If I had a chance to do it over again, I would've spent more time with my Father when he was still alive. I would've listened to his stories more intently and enjoyed being with him and my Mother.
Instead, I was in a hurry to get going in life.

I am lucky to have two younger girls at home and I try my hardest to spend as much
time with them as possible. We play games, go on trips, watch tv and just have fun together.
I realize now that giving of time is much more valuable than giving money.
Of course we need money to survive this world, but I have a choice everyday of how I will
spend my time, and I choose to spend it with my wife and my family when I am home.
I am gone for long periods of time, so when I am home, I try to be HOME.

Thanksgiving to me is about family and friends.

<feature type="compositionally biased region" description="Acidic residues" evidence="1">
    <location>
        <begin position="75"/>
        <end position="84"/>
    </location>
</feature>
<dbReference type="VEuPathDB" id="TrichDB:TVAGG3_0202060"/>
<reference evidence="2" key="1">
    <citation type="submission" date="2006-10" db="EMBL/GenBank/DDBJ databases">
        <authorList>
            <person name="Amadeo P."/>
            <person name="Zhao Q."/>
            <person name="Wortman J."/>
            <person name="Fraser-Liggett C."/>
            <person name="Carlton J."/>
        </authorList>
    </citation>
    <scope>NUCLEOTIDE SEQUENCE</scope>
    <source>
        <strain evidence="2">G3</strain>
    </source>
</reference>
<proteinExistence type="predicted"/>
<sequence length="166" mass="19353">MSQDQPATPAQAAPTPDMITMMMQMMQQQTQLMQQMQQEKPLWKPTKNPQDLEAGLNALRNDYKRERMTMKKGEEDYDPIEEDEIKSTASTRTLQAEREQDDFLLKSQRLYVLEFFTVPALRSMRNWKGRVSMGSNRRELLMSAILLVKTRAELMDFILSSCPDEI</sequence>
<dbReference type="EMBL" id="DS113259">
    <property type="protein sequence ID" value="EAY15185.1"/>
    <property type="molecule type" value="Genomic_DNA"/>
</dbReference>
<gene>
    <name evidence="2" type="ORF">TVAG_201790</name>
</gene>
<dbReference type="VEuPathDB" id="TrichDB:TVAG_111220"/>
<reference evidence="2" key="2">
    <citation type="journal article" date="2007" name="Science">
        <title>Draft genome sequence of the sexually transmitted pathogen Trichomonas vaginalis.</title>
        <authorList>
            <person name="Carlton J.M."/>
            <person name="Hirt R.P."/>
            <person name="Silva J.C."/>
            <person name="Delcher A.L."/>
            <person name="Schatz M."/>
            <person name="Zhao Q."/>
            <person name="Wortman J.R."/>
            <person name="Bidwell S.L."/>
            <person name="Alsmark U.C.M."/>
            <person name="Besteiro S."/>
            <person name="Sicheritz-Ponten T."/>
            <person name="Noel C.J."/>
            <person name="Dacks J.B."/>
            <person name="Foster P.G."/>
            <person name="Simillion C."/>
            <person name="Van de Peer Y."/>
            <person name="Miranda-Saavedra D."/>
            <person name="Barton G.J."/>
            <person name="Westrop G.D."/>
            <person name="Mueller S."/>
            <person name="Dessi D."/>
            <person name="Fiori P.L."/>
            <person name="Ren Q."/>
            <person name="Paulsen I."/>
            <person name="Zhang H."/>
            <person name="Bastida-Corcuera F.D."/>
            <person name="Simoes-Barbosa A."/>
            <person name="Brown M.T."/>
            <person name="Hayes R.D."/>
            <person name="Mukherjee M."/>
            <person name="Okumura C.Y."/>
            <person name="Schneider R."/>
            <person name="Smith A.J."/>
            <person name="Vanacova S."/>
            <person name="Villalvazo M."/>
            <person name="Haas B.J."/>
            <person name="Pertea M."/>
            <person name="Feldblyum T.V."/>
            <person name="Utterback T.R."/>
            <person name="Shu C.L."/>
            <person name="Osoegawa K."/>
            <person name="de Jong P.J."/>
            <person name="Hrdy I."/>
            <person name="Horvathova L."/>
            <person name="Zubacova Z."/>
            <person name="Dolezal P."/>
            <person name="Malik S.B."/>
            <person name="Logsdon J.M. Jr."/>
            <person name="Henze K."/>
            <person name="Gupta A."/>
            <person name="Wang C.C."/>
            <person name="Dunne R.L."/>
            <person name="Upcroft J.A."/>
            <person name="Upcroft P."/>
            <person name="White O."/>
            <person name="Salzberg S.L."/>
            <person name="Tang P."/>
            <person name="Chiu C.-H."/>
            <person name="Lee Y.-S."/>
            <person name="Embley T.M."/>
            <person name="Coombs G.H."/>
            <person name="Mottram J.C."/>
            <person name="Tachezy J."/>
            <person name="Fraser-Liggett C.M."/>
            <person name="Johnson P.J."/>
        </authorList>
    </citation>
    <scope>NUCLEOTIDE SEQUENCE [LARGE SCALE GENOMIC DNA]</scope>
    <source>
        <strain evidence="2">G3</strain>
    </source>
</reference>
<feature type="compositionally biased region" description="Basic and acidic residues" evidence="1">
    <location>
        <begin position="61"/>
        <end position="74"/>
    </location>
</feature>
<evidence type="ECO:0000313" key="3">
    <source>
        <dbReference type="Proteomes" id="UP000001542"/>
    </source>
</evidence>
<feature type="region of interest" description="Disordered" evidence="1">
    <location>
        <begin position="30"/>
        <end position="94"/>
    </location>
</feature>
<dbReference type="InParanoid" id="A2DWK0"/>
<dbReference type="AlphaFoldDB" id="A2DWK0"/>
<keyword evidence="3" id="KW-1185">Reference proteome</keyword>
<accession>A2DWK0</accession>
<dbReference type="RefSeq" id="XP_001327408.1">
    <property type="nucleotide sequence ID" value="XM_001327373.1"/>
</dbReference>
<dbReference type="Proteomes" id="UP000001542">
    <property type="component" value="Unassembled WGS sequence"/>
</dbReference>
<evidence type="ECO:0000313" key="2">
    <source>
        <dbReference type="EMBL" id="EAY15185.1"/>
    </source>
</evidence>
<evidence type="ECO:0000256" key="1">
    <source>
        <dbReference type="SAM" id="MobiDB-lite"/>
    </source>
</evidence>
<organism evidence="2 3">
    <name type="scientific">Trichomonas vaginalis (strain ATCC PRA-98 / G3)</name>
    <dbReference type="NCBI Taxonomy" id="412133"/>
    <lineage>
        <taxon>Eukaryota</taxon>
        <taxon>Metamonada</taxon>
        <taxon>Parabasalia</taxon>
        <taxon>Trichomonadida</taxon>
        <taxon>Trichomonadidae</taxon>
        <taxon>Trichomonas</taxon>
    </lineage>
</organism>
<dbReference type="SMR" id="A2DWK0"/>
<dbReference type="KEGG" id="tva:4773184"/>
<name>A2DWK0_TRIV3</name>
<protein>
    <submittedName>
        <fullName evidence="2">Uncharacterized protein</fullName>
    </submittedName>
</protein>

I am thankful for all of the love I have in my life.
I have spent a few when drugs and alcohol cut me off from my loved ones
and I never want to feel that way again,
Today I will do my best to share my time, my valuable time, with loved ones.

"I see my folks, they're getting old
And I watch their bodies change
I know they see the same in me
And it makes us both feel strange
No matter how you tell yourself
It's what we all go through
Those eyes are pretty hard to take
When they're staring' back at you
Scared to run out of time"
Nick of Time
Happy Thanksgiving!
Peace, Love , Zito

Saturday, September 28, 2019

Yonrico Scott

Well....I have been putting this off for a week now and I guess I need to get these emotions moving forward. No need to stay stuck in the sadness with life all around me.

I lost a friend last week, Yonrico Scott.
For those of you who do not know of whom I am speaking, Yonrico was a world famous drummer
who hailed from Detroit. He lived in Atlanta the latter part of his life and travelled the world with many musical giants. He had drummed for Whitney Houston, Ray Charles, Peabo Bryson, Earl Klugh and countless others. I first became aware of Yonrico with the Derek Trucks Band.